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Nidogens, formerly known as entactins, are a family of sulfated monomericglycoproteins located in the basal lamina. Two nidogens have been identified in humans: nidogen-1 (NID1) and nidogen-2 (NID2). Remarkably, vertebrates are still capable of stabilizing basement membrane in the absence of either identified nidogen. In contrast, those lacking both nidogen-1 and nidogen-2, typically die prematurely during embryonic development as a result of defects existing in the heart and lungs. Nidogen have been shown to play a crucial role during organogenesis in late embryonic development, particularly in cardiac and lung development. From an evolutionary perspective, nidogens are highly conserved across vertebrates and invertebrates, retaining their ability to bind laminin.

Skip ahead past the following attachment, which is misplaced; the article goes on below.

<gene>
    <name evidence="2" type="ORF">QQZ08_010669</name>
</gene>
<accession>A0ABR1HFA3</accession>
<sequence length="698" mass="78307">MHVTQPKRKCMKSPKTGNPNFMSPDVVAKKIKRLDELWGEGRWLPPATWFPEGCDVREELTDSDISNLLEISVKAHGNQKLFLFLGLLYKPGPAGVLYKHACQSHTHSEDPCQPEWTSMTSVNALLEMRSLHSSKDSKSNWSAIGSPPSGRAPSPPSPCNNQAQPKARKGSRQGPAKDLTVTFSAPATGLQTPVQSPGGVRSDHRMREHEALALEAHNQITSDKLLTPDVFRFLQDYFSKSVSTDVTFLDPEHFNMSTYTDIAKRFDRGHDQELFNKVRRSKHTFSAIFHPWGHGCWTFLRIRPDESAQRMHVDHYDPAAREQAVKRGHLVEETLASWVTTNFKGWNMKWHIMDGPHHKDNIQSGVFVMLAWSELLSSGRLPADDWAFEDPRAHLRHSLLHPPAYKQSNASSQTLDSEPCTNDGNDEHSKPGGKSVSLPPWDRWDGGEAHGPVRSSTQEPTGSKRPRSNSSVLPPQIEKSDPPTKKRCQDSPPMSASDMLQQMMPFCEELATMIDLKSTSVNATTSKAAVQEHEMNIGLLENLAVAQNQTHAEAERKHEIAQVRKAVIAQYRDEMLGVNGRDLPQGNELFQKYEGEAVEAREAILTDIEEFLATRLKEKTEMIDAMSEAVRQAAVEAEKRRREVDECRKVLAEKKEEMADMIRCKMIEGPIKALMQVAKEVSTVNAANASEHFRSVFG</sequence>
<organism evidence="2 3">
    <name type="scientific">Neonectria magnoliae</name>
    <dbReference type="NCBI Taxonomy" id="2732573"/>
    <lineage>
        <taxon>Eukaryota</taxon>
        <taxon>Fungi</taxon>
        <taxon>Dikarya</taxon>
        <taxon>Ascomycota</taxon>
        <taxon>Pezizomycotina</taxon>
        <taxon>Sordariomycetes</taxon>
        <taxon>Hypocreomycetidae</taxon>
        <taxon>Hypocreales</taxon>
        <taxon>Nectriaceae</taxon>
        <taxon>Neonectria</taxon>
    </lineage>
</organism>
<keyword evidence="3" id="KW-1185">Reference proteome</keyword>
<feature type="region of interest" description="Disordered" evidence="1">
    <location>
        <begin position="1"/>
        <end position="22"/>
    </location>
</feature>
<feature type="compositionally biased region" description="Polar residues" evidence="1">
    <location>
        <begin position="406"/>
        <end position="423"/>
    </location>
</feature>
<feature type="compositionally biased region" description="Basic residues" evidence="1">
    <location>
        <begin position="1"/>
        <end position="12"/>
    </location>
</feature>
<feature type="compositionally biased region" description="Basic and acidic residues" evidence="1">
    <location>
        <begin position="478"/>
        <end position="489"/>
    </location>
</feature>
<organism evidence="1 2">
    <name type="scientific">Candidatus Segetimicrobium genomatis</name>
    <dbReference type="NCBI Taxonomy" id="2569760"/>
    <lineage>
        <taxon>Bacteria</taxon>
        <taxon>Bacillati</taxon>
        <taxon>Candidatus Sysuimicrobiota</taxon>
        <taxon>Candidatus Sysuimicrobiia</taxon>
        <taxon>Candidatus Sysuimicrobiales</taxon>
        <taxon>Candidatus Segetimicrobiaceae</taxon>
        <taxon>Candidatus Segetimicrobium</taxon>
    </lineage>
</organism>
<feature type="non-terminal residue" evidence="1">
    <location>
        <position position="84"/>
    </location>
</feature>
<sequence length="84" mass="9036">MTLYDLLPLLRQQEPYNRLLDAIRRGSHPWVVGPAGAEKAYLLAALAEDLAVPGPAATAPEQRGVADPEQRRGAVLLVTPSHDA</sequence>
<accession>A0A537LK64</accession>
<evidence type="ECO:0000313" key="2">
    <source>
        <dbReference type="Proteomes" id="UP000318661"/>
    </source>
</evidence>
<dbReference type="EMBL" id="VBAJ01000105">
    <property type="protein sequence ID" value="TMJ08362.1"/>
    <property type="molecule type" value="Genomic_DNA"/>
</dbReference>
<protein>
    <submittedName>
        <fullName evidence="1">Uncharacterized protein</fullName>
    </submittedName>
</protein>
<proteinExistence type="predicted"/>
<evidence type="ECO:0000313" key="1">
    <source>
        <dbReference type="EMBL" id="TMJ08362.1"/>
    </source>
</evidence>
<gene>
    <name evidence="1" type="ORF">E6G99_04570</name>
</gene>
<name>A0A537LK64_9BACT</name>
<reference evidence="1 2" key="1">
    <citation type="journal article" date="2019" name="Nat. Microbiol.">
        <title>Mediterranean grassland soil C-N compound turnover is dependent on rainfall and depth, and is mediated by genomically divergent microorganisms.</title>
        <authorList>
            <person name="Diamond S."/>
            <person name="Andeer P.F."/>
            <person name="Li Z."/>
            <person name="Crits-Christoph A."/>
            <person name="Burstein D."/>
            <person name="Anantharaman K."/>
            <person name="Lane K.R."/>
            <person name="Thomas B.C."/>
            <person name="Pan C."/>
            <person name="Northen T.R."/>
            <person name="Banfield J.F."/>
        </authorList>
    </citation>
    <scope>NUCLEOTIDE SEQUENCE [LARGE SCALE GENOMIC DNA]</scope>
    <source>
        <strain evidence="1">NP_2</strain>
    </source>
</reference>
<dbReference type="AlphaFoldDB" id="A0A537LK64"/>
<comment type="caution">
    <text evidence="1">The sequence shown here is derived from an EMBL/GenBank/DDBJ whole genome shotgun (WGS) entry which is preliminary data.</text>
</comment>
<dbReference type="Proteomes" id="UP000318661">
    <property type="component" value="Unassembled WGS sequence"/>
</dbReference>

^Miosge N, Holzhausen S, Zelent C, Sprysch P, Herken R (2001). "Nidogen-1 and nidogen-2 are found in basement membranes during human embryonic development". The Histochemical Journal. 33 (9-10): 523-30. doi:10.1023/A:1014995523521. PMID12005023.